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    Tuesday, February 20, 2024

    Motormouth: What's that shudder?

    Occasional shuddering in a car is no big deal, but older vehicles may need a complete brake job, which includes all the essential hardware (pins, shims, anti-rattle clips etc.). (Dreamstime/TNS)

    Q: Every now and then when coming to stop signs the brakes on my 2014 Hyundai Sonata will shudder. The dealer mechanic tells me my pads are OK. Is this something I should be concerned about? Is it a dangerous condition?

    — D.B., Las Vegas

    A: Occasional shuddering is no big deal. But at your car’s age, you may be ready for a brake job. A complete brake job — rather than just replacement pads — includes all the essential hardware (pins, shims, anti-rattle clips etc.). I have a hunch your shudder will be gone for good.

    Q: I have a 2006 Lexus SC430 with 74,000 miles on it. Recently I replaced run-flats with new standard tires, which were aligned and balanced. Front struts were also recently replaced. Between 55 and 70 mph only, there is some vibration in the steering wheel. This also occurred prior to the new tires but is less pronounced with the new tires and is not always constant. Any ideas as to the source of the vibration?

    — F.B., Chicago

    A: Vibration at a specific speed is almost always due to imbalance. But other factors may be the cause. For instance, one of the wheels may not be true. The wheel hub may be a contributor. Or, one of the new tires may be the problem. Have your shop swap the front tires to the rear and see if the vibration goes away or moves to the rear of the vehicle. Otherwise, a suspension inspection is called for.

    Q: I thought I would pass along my experience with random TPMS warnings popping up. I discovered that those USB chargers that go into the 12-volt socket trigger an alarm. I plugged in the device and after a while the low-pressure alarm came on. Unplugging the device would, after a few minutes of driving over 20 miles per hour, reset the alarm. The solution came to me after maybe a dozen trips to the dealer for recalibration of the tire sensors. When I picked up my vehicle, the USB charger was unplugged and lying in the cup holder. They never wrote it up on the service ticket or mentioned the USB device to me when picking up the car, but eventually I would need the charger and plug it back in and would get a low tire alarm shorty after.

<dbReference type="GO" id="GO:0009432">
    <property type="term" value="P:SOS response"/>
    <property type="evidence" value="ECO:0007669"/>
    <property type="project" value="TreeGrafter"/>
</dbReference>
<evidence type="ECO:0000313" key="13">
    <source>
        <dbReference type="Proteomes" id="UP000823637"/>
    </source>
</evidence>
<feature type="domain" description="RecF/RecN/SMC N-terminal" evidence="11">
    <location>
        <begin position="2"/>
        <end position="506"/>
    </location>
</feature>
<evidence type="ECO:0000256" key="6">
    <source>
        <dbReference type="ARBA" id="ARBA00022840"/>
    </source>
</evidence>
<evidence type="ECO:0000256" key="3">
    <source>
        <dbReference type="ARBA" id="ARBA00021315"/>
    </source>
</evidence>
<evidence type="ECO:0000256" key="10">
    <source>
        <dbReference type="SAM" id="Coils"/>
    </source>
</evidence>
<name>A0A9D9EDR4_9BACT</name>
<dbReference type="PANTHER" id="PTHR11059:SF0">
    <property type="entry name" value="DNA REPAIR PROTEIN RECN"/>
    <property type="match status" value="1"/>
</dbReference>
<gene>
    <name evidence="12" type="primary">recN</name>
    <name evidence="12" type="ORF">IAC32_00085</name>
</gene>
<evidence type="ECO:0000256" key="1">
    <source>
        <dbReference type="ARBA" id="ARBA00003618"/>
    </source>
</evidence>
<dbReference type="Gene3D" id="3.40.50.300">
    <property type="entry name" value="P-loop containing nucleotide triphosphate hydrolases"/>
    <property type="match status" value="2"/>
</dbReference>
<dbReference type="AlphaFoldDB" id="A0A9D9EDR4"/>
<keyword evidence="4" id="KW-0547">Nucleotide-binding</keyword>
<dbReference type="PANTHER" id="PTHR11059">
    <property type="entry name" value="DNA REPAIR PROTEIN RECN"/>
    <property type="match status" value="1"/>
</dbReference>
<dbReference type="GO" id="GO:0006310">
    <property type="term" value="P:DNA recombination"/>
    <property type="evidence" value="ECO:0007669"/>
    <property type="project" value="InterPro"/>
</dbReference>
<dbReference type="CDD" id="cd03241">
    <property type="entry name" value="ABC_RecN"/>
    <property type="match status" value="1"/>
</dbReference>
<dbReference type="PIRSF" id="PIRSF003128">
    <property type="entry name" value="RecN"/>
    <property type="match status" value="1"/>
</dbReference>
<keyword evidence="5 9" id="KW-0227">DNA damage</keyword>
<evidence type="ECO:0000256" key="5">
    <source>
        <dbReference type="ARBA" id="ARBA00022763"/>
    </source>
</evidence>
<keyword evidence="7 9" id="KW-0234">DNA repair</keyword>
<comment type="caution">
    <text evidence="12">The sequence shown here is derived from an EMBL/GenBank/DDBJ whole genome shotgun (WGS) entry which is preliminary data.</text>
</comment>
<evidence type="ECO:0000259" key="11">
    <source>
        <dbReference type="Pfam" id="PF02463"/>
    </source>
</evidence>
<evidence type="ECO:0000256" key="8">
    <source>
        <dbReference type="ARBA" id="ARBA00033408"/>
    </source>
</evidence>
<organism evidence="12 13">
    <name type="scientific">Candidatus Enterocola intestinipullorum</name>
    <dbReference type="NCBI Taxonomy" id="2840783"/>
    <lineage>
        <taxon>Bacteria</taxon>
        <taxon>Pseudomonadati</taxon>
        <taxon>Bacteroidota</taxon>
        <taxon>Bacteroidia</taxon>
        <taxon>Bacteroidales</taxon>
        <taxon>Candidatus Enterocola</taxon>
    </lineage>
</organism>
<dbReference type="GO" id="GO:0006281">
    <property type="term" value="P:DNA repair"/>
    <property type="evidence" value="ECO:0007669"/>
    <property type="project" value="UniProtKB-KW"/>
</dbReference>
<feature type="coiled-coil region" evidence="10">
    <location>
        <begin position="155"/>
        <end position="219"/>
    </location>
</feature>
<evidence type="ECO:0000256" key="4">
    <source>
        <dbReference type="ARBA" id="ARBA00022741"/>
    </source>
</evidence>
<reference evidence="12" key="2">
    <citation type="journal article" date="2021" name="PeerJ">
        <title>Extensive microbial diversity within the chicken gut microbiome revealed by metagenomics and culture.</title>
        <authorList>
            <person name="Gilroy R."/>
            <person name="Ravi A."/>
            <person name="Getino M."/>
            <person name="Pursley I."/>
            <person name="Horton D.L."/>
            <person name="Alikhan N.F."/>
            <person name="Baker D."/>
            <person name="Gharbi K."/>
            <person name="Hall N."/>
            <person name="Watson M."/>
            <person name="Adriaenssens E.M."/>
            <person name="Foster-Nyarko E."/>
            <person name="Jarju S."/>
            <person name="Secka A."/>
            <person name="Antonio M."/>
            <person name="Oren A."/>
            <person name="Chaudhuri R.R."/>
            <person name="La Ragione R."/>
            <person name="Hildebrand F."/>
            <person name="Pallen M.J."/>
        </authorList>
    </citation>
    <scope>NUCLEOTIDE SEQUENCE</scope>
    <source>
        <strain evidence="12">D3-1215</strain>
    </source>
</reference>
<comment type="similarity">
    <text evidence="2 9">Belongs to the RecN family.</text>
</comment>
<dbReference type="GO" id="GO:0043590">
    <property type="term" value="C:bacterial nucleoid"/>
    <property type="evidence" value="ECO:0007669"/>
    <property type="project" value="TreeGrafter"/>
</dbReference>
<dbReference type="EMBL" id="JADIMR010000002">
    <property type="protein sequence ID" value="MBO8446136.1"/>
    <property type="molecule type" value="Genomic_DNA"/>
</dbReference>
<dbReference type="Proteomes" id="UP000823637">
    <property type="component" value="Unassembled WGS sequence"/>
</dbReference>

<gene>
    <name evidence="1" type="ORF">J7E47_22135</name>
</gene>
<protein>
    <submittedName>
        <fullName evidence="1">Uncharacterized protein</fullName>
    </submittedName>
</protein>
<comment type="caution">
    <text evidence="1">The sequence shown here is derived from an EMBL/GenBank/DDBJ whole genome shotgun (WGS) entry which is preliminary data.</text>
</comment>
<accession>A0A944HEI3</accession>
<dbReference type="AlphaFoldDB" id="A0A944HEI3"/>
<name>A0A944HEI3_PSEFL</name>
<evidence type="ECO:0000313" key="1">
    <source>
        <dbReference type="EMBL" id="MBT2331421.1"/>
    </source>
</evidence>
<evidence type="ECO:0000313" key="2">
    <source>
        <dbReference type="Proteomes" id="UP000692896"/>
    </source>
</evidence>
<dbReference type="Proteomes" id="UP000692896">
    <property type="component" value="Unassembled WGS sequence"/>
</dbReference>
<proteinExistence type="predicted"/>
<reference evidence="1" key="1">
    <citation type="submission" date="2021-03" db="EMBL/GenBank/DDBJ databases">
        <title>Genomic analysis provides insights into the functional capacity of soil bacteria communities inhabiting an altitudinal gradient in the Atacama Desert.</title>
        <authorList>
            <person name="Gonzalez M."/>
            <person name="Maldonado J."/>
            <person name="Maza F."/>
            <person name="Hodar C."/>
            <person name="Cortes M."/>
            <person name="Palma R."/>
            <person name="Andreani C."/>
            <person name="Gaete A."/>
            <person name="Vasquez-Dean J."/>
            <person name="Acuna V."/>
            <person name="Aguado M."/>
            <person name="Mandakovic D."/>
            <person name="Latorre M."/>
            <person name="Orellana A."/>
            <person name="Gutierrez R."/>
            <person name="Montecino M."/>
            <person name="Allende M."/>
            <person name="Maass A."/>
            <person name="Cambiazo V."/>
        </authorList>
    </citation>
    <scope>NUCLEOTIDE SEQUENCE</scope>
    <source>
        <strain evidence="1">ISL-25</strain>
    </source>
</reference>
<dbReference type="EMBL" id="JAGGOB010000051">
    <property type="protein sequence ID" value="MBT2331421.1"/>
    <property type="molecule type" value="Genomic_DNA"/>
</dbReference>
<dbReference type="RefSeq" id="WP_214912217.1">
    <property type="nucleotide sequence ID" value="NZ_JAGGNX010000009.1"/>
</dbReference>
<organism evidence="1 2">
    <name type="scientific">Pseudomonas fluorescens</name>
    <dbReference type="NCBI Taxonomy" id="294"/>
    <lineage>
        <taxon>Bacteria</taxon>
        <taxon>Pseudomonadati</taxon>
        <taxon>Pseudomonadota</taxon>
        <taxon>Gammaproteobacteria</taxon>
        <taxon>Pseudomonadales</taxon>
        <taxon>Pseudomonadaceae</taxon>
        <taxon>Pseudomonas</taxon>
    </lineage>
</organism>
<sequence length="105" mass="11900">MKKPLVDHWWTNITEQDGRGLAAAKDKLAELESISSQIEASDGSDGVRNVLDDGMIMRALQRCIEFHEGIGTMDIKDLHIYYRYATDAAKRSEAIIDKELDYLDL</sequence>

— B.R., Apple Valley, Minn.

    A: We have recently had several readers reporting mysterious low tire pressure warnings and you may have solved the mystery. By the way, with colder temperatures coming, your tires’ cold inflation pressures may drop. Pressure usually drops about one psi for every 10-degree drop in outside temperature. Be sure to bring the tires up to the proper cold inflation pressure shown on the sticker at the driver’s door.

    Q: I recently walked away from my 2018 GMC Acadia and carried the key fob with me. The car automatically locks itself, and under normal circumstances this is fine. However, in this instance a passenger was in locked in the vehicle and could not exit. I had no idea that the passenger could not unlock the car from the inside. Warnings about this were not explicit either from the manual or the dealership.

    — R.L. Spring Valley, Ill.

    A: All vehicles are supposed to have a means of manually unlocking the doors from the inside. Otherwise, as you discovered, a person could be trapped. Try this: Pull the door handle once. This usually releases the lock. Pull it again and the door will usually open.


    (Bob Weber is a writer and mechanic who became an ASE-certified Master Automobile Technician in 1976. He maintains this status by seeking certification every five years. Weber's work appears in professional trade magazines and other consumer publications. His writing also appears in automotive trade publications, Consumer Guide and Consumers Digest.)

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